’The Ice Road’ Review: Liam Neeson Delivers Entertaining if Implausible Far-North Action

·4 min read

As if the Frozen North hadn’t already given him enough grief in “The Grey” and “Cold Pursuit,” Liam Neeson is back for more chilly punishment with “The Ice Road.” Jonathan Hensleigh’s first feature as writer-director since “Kill the Irishman” a decade ago has the star as one of three drivers making a dangerous journey to deliver equipment needed to rescue trapped miners in Northern Manitoba.

Just about every possible peril turns up to thwart their mission en route, making for an increasingly implausible action movie that will entertain most viewers, but also perhaps make them feel a bit played for fools. In the U.S., it’s going straight to Netflix on June 25, while other distributors are handling theatrical and/or online release in numerous other territories over the coming weeks.

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At a Canadian diamond mine 400 miles below the Arctic Circle, a methane explosion kills eight workers and strands another 26 in a tunnel deep beneath the surface. Between limited oxygen and permafrost temperatures, the survivors only have 30 hours or so to be rescued, or they’ll perish. It falls to Jim Goldenrod (Laurence Fishburne) to draft qualified drivers to transport all-important wellheads down the long, treacherous ice roads atop frigid lakes, in vehicles weighing up to 65,000 pounds. But at this especially high-risk time of year for such trips, his usual haulers are gone, most on far-flung vacations. So his recruiting gets inventive, bailing feisty ex-employee and Native rights activist Tantoo (Amber Midthunder) out of jail; she’s more than eager to sign on, since her half-brother (Martin Sensmeier) is among the trapped.

He also reluctantly takes on Mike (Neeson), a previously unmet Yank big-rigger who’s just lost yet another job due to brother Gurty (Marcus Thomas), a talented mechanic but also a PTSD-afflicted, childlike Iraq War veteran who requires a considerable amount of caretaking. Jim himself drives a third vehicle, the idea being that at least one in their convoy will make it through any hazards to the mine site in time.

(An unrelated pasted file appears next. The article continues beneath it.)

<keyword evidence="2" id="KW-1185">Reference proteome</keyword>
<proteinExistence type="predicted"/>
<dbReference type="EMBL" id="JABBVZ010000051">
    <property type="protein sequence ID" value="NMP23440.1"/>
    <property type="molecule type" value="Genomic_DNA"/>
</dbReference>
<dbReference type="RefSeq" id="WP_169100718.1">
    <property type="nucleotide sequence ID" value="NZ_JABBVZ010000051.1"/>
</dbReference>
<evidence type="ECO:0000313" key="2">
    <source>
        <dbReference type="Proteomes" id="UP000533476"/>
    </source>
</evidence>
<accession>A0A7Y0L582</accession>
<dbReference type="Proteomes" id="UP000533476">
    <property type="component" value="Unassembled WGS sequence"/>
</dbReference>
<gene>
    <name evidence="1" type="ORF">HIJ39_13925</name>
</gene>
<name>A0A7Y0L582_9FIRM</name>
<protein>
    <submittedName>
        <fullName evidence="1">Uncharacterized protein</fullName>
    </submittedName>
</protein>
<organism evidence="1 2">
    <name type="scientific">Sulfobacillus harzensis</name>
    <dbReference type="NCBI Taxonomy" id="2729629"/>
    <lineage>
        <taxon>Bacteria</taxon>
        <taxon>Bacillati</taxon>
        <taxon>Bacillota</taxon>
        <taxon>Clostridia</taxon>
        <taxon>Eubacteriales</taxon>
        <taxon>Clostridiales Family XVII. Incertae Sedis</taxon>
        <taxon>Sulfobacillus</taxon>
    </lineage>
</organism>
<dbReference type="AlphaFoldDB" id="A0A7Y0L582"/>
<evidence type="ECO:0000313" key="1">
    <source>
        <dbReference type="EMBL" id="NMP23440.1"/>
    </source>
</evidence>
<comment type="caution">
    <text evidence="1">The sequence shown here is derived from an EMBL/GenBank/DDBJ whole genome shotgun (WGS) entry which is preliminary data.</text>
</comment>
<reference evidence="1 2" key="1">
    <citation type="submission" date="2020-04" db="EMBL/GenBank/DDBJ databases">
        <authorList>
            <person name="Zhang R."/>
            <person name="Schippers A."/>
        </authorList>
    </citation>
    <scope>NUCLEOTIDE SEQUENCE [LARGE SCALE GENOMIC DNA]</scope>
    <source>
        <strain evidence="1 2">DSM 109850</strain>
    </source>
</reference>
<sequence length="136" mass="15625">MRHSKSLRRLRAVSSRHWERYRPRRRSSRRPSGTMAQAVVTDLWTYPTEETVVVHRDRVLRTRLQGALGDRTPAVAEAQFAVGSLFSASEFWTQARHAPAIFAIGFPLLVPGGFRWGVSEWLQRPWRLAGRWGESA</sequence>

But not all those dangers turn out to be ones Mother Nature devises, such as cracking ice or snowstorms. We soon detect two snakes here: Tantoo is stuck with a passenger (Benjamin Walker as Varney) who says he’s the insurance company’s representative, but may have a malevolent hidden agenda. And at their destination, a crew supervisor (Chad Bruce) grows ever more duplicitous as his fellow miners’ situation worsens.

Hensleigh says he took inspiration from “The Wages of Fear” (as well as “Of Mice and Men” for the Mike/Gurty relationship). But “The Ice Road” soon feels less akin to that French classic, or Friedkin’s equally nail-biting remake “Sorcerer,” than it does the jerry-built pile of yee-haw cliffhangers in his screenplay for “Armageddon” nearly a quarter-century ago. If he’s not quite so lead-footed a director as Michael Bay, he similarly can’t stop equating “more” with “better.”

So after a while, all credibility of physical action and jeopardy is abandoned for an endless domino chain of crises: avalanche, assassins on snowmobiles, snapping bridge cables, skewering by pine branch, plain old mano-a-mano combat and so on. Eventually the vibe is close to a cross between “True Lies” and “Smokey and the Bandit” — though those movies took nothing seriously, while despite a certain degree of humor, this one does not intend for audiences to find its parade of perils absurd. Entirely shot in Manitoba, it’s nonetheless too hectically contrived to render vivid the constant lethal threat of extreme cold above or below the water line. There’s no patience here for any menace so prosaic.

The overloaded thrills are also compromised at times by variable CGI work, though in general “The Ice Road” is executed in solidly professional if not particularly stylish or imaginative fashion. Less angst-ridden, and less of a solo protagonist than in many recent vehicles, Neeson (who at the brink of 70 may be the oldest-ever action star still in his commercial prime) is solid as usual. Other principal players Thomas, Midthunder, Walker and Fishburne are fine within the limits of their roles. Max Aruj contributes exactly the kind of bombastic orchestral score you’d expect, and the soundtrack is further filled out with some testimonies to the formulaic mediocrity too typical among today’s mainstream country music acts.

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